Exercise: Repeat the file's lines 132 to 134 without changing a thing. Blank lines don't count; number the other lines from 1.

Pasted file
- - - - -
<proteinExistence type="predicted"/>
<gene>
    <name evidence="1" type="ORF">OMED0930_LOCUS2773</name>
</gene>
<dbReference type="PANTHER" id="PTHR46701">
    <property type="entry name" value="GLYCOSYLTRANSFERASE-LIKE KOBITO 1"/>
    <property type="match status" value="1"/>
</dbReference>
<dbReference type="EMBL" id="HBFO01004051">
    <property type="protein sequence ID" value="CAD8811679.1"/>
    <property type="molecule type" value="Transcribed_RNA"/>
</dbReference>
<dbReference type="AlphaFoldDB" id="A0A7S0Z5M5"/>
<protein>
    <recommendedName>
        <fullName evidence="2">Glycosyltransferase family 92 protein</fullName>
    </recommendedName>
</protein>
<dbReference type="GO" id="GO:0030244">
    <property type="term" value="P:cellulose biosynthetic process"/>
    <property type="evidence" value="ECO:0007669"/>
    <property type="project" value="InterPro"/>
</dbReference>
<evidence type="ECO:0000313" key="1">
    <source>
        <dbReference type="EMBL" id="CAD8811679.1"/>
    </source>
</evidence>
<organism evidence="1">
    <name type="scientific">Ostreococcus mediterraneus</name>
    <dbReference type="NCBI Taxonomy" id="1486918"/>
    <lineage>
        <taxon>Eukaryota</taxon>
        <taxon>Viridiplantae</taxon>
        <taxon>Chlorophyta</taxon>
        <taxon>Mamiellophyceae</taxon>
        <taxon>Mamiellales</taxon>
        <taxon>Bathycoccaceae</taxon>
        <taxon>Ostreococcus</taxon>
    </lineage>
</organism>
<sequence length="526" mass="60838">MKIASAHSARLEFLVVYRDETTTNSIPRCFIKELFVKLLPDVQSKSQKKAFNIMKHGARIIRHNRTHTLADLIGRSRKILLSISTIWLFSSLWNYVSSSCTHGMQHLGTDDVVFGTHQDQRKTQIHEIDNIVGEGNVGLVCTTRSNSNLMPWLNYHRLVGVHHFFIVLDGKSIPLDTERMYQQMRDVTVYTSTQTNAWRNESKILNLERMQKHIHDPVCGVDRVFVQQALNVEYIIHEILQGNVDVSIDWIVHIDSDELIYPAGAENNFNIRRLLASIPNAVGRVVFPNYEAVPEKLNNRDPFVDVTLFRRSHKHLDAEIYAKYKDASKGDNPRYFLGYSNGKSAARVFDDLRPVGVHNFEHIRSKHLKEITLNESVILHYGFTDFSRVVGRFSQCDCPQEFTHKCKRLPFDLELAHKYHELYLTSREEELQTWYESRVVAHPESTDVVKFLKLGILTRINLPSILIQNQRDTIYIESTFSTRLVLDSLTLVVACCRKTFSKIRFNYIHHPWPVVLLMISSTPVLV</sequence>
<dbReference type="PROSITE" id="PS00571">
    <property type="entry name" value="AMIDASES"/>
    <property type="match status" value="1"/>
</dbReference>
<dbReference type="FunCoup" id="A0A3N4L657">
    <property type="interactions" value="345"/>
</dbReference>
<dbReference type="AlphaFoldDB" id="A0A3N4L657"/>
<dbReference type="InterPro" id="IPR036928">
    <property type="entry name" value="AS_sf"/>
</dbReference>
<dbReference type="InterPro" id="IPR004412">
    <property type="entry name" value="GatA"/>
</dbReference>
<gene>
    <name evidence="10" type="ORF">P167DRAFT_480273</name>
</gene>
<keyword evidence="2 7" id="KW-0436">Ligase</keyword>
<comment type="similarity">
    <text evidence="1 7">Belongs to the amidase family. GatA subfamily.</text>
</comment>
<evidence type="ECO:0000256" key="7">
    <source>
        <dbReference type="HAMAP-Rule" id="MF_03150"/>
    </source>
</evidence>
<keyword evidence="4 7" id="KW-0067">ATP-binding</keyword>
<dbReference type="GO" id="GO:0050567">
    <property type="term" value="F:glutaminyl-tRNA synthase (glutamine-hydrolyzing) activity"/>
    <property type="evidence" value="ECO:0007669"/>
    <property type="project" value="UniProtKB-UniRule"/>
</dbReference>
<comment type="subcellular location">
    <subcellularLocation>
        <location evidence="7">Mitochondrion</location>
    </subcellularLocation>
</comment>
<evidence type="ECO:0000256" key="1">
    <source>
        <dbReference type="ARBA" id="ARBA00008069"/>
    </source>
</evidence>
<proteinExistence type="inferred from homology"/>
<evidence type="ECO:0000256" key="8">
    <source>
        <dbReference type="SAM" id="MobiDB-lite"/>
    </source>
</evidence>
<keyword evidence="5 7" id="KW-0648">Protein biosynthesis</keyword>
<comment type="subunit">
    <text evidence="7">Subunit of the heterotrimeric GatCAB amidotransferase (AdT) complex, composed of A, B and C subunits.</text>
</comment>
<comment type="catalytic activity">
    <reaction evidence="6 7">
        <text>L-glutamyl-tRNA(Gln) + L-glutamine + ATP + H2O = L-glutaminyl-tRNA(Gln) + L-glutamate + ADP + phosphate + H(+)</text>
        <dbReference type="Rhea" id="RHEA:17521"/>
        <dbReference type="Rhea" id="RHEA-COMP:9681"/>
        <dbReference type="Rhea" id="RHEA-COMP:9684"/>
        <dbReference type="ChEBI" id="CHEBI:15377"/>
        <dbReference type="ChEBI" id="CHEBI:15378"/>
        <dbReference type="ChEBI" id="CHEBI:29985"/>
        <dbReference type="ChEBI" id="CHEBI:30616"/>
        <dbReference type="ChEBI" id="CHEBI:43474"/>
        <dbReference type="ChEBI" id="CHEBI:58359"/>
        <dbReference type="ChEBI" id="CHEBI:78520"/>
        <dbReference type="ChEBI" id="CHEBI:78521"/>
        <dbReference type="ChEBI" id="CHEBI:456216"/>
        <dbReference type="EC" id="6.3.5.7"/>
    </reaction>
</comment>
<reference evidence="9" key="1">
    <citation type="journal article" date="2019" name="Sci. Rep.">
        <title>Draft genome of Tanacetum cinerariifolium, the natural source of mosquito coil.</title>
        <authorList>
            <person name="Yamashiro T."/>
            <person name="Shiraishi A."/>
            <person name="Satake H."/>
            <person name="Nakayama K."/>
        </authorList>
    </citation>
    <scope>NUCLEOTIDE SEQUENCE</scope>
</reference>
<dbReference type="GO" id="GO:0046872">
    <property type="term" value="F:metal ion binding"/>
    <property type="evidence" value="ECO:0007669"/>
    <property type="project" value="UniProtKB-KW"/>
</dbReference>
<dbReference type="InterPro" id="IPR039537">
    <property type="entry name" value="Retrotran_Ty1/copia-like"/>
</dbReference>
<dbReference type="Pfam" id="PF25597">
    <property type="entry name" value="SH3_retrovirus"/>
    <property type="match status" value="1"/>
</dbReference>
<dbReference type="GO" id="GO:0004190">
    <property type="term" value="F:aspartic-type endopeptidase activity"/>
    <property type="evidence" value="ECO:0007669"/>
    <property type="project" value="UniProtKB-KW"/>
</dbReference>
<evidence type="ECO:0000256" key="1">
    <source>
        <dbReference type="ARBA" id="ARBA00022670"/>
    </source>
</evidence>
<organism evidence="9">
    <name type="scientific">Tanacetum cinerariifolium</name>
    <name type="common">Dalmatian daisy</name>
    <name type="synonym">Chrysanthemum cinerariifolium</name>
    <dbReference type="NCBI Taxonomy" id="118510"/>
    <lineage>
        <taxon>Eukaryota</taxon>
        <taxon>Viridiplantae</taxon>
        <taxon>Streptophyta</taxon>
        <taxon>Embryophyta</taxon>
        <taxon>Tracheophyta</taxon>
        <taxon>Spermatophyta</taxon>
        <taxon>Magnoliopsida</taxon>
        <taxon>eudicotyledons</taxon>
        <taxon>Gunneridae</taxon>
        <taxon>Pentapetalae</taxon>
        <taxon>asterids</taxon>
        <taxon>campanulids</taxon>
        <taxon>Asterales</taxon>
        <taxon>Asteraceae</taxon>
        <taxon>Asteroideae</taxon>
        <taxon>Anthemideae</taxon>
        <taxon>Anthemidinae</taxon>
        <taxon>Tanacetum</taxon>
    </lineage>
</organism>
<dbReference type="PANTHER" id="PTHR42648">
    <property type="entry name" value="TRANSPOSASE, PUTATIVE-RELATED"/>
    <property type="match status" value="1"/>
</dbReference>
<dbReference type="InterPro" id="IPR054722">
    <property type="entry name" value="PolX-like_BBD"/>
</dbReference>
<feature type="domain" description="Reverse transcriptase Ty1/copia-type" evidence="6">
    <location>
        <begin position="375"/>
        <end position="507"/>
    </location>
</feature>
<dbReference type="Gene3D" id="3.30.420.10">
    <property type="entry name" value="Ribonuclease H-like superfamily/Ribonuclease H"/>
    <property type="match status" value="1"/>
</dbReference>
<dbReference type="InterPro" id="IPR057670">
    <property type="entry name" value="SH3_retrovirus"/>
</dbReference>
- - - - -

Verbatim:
</dbReference>
<dbReference type="Pfam" id="PF25597">
    <property type="entry name" value="SH3_retrovirus"/>